The Royal Conservatoire of Scotland was the first conservatoire in the UK to introduce the vocal practice of Nadine George into its voice curriculum over twenty years ago. When we established our Centre for Voice in Performance in 2006, this voice work became the central approach to voice studies in the School of Drama.

Voice is a central component of all performance programmes and students are provided with a thorough theoretical and practical grounding in every aspect of voice and text work. Whether those texts are conventionally written or found or devised, whether poetry, prose or drama, whether classical or the latest in new writing, the challenge of investigating them physically and imaginatively in order to communicate them to others demands everything of the speaker.

Additionally, on some programmes, students study singing, dialects and Scots language for Scots and non-Scots alike. Within Musical Theatre programmes, the Centre is spearheading the unique relationship between its spoken practice and the various singing styles of musical theatre, to produce a distinctive training for our students.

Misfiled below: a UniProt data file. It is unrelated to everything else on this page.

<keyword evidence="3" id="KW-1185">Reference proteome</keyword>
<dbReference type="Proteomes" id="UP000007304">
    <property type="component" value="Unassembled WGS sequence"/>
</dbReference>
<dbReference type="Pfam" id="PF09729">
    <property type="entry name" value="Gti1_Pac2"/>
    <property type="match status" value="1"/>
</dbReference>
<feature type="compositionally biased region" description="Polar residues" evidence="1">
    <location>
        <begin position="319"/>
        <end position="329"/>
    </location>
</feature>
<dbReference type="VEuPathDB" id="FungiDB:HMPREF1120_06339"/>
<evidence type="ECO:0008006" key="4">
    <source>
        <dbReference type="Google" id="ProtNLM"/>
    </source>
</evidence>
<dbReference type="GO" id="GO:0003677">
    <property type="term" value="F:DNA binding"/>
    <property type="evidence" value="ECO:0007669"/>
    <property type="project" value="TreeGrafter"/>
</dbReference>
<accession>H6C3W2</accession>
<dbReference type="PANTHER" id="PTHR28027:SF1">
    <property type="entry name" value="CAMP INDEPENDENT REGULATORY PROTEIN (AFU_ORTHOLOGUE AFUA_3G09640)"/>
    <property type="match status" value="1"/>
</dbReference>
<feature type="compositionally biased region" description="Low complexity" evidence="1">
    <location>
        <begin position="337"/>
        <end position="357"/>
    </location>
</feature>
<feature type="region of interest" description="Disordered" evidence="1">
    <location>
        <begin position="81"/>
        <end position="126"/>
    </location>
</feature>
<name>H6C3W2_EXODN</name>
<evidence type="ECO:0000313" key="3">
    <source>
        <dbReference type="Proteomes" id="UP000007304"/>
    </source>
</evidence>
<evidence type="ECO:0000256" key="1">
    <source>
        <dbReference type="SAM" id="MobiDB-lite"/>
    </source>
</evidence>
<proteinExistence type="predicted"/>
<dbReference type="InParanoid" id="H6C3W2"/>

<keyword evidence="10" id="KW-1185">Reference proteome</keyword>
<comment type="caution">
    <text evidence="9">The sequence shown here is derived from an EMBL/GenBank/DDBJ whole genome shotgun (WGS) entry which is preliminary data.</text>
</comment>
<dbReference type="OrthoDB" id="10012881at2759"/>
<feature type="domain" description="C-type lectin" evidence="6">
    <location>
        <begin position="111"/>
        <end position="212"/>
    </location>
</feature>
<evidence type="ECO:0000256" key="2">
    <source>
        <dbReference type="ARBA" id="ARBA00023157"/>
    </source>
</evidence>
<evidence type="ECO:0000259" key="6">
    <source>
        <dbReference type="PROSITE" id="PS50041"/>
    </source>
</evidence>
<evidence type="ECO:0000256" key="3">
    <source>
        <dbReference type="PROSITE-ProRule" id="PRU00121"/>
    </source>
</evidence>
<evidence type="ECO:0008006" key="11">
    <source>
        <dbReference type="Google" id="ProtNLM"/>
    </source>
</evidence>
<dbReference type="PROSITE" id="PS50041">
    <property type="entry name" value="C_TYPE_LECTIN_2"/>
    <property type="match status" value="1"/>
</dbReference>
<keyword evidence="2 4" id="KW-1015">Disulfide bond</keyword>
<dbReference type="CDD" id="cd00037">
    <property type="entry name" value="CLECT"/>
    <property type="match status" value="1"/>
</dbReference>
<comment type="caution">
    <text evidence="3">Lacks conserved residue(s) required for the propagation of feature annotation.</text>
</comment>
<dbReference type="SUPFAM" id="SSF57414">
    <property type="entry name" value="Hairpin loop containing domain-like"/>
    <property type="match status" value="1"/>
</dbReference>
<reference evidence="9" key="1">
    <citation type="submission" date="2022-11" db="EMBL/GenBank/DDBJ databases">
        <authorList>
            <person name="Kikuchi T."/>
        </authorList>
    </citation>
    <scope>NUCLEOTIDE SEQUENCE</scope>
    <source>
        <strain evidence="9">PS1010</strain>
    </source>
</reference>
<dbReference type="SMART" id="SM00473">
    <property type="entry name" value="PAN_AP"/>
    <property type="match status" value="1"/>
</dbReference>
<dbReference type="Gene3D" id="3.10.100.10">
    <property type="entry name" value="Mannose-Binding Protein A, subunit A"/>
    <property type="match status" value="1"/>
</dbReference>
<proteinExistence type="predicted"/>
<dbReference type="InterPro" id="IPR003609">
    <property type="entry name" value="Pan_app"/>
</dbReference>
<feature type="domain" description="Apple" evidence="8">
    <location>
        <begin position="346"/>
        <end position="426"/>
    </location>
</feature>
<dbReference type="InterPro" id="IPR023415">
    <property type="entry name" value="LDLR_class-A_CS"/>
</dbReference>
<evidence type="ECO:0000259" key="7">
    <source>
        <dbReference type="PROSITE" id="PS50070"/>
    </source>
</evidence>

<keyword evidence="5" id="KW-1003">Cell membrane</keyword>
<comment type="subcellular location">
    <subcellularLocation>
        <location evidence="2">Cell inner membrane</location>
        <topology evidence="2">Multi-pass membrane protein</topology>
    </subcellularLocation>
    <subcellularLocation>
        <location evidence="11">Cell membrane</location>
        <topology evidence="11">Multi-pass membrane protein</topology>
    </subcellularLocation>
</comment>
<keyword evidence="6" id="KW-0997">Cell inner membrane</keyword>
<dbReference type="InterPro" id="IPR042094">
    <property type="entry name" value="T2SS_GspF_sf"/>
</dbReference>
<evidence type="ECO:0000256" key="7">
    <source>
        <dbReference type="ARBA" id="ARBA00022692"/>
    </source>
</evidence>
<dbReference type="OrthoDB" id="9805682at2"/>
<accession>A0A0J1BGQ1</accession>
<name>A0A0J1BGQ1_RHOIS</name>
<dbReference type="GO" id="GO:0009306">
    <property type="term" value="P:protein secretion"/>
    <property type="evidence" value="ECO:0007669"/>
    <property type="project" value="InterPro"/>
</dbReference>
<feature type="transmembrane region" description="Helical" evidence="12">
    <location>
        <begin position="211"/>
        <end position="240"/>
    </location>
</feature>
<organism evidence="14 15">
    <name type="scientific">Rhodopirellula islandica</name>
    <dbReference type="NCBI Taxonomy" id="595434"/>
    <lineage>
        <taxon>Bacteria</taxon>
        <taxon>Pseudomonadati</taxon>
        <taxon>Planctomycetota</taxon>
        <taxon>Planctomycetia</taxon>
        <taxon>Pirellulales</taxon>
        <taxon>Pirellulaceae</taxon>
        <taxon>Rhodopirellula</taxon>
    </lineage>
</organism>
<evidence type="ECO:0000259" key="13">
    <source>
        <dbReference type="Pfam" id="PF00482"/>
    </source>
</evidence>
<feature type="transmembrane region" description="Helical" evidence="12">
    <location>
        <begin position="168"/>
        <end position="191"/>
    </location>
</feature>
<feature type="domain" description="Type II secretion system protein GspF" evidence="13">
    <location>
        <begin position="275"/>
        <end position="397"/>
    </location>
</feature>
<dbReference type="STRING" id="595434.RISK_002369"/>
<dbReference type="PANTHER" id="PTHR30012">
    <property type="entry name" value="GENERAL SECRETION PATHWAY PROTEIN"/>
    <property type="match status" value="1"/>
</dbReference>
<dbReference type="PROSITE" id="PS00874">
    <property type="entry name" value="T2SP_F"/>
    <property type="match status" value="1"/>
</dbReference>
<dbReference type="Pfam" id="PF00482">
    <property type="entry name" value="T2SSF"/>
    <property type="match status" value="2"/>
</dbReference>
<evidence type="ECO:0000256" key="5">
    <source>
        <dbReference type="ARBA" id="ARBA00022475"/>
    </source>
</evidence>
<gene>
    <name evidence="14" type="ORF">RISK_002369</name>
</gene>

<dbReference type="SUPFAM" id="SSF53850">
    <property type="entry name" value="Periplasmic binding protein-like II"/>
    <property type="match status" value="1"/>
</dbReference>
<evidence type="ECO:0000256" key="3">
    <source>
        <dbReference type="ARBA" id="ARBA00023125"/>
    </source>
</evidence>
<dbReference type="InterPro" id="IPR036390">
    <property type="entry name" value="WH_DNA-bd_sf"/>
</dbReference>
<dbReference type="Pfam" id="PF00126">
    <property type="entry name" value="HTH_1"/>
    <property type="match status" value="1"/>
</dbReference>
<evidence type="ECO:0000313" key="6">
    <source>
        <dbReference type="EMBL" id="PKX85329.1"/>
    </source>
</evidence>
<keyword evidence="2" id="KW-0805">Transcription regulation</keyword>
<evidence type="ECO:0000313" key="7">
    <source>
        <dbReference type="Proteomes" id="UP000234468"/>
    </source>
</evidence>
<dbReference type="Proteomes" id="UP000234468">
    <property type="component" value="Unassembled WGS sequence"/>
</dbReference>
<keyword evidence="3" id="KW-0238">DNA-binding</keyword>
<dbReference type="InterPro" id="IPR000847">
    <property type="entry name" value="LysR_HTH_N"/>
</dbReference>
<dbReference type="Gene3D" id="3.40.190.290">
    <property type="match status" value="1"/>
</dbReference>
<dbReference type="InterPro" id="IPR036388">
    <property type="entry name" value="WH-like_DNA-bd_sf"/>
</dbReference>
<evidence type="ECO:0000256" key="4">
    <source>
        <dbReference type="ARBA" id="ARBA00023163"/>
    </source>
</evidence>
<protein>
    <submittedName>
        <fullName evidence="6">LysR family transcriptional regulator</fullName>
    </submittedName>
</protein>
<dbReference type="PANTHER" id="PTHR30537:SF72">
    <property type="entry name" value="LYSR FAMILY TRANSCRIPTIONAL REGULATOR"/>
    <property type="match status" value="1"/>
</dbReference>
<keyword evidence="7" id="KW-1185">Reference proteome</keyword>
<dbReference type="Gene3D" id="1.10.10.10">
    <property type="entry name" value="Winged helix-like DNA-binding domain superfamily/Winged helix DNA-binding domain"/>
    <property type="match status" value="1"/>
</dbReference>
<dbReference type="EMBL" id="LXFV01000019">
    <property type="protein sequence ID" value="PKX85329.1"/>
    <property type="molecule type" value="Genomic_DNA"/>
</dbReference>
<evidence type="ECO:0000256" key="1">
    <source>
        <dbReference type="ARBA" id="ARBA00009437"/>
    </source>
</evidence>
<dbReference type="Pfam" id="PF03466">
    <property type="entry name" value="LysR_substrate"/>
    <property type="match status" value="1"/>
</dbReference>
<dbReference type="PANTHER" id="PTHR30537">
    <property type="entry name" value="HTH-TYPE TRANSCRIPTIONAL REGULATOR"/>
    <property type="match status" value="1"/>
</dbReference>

Particular emphasis is laid on daily practice and the need for students to be independent learners taking responsibility for the development of their own voices and their individual vocal learning journeys. Centre staff continue to work on their own voices using George’s work. They also regularly train together as a staff team, occasionally joined by performance colleagues, ensuring an integration of disciplines for staff and students alike.

‘These lessons have really helped me explore my voice, and realise how much more potential it has I thought you were just born with it, and learned ”˜to project’.’

‘I was amazed at how different placements really do change how we feel and how we are. It’s also lovely to see the rest of the class explore what they can do and see how they change and develop.’

‘I was so surprised at how full my voice actually is. I was quite overwhelmed by the power that came out but also excited to know that there is this deeper level that I am free to develop and explore.’